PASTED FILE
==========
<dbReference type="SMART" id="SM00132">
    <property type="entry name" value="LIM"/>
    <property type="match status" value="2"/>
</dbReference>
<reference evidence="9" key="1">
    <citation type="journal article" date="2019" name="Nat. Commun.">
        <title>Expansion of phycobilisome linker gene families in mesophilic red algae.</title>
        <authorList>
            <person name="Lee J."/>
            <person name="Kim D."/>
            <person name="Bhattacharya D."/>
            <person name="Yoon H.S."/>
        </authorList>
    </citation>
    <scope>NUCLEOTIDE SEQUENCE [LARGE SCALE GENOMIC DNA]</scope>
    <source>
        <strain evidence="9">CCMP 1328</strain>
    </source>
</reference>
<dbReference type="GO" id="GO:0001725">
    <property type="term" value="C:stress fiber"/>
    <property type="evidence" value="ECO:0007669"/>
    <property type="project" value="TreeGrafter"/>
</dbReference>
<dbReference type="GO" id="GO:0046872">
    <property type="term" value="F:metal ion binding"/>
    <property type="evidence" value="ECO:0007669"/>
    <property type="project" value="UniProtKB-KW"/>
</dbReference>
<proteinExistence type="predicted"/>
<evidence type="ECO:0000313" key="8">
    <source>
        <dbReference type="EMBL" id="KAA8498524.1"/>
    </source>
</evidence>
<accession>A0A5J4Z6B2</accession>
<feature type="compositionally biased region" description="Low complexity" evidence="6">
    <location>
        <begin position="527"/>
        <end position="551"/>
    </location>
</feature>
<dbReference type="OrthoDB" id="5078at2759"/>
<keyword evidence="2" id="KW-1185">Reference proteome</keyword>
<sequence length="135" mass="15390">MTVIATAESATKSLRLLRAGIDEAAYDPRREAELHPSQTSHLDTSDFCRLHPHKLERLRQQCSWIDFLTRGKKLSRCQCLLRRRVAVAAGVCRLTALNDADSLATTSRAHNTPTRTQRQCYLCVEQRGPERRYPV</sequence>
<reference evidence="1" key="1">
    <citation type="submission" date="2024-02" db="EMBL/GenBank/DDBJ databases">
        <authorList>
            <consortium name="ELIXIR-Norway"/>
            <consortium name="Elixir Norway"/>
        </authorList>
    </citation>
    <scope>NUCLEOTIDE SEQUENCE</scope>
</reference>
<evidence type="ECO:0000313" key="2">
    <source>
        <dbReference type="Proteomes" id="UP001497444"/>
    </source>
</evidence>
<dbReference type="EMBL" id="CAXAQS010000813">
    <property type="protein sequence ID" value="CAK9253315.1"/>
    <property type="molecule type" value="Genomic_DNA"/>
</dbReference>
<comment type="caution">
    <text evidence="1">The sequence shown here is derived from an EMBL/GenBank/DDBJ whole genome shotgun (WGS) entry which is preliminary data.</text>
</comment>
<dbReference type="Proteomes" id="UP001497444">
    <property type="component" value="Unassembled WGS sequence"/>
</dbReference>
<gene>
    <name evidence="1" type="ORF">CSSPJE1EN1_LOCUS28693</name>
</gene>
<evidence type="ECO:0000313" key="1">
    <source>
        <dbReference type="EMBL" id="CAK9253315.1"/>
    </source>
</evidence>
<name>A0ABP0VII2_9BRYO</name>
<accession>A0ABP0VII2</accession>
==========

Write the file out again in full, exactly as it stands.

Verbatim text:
<dbReference type="SMART" id="SM00132">
    <property type="entry name" value="LIM"/>
    <property type="match status" value="2"/>
</dbReference>
<reference evidence="9" key="1">
    <citation type="journal article" date="2019" name="Nat. Commun.">
        <title>Expansion of phycobilisome linker gene families in mesophilic red algae.</title>
        <authorList>
            <person name="Lee J."/>
            <person name="Kim D."/>
            <person name="Bhattacharya D."/>
            <person name="Yoon H.S."/>
        </authorList>
    </citation>
    <scope>NUCLEOTIDE SEQUENCE [LARGE SCALE GENOMIC DNA]</scope>
    <source>
        <strain evidence="9">CCMP 1328</strain>
    </source>
</reference>
<dbReference type="GO" id="GO:0001725">
    <property type="term" value="C:stress fiber"/>
    <property type="evidence" value="ECO:0007669"/>
    <property type="project" value="TreeGrafter"/>
</dbReference>
<dbReference type="GO" id="GO:0046872">
    <property type="term" value="F:metal ion binding"/>
    <property type="evidence" value="ECO:0007669"/>
    <property type="project" value="UniProtKB-KW"/>
</dbReference>
<proteinExistence type="predicted"/>
<evidence type="ECO:0000313" key="8">
    <source>
        <dbReference type="EMBL" id="KAA8498524.1"/>
    </source>
</evidence>
<accession>A0A5J4Z6B2</accession>
<feature type="compositionally biased region" description="Low complexity" evidence="6">
    <location>
        <begin position="527"/>
        <end position="551"/>
    </location>
</feature>
<dbReference type="OrthoDB" id="5078at2759"/>
<keyword evidence="2" id="KW-1185">Reference proteome</keyword>
<sequence length="135" mass="15390">MTVIATAESATKSLRLLRAGIDEAAYDPRREAELHPSQTSHLDTSDFCRLHPHKLERLRQQCSWIDFLTRGKKLSRCQCLLRRRVAVAAGVCRLTALNDADSLATTSRAHNTPTRTQRQCYLCVEQRGPERRYPV</sequence>
<reference evidence="1" key="1">
    <citation type="submission" date="2024-02" db="EMBL/GenBank/DDBJ databases">
        <authorList>
            <consortium name="ELIXIR-Norway"/>
            <consortium name="Elixir Norway"/>
        </authorList>
    </citation>
    <scope>NUCLEOTIDE SEQUENCE</scope>
</reference>
<evidence type="ECO:0000313" key="2">
    <source>
        <dbReference type="Proteomes" id="UP001497444"/>
    </source>
</evidence>
<dbReference type="EMBL" id="CAXAQS010000813">
    <property type="protein sequence ID" value="CAK9253315.1"/>
    <property type="molecule type" value="Genomic_DNA"/>
</dbReference>
<comment type="caution">
    <text evidence="1">The sequence shown here is derived from an EMBL/GenBank/DDBJ whole genome shotgun (WGS) entry which is preliminary data.</text>
</comment>
<dbReference type="Proteomes" id="UP001497444">
    <property type="component" value="Unassembled WGS sequence"/>
</dbReference>
<gene>
    <name evidence="1" type="ORF">CSSPJE1EN1_LOCUS28693</name>
</gene>
<evidence type="ECO:0000313" key="1">
    <source>
        <dbReference type="EMBL" id="CAK9253315.1"/>
    </source>
</evidence>
<name>A0ABP0VII2_9BRYO</name>
<accession>A0ABP0VII2</accession>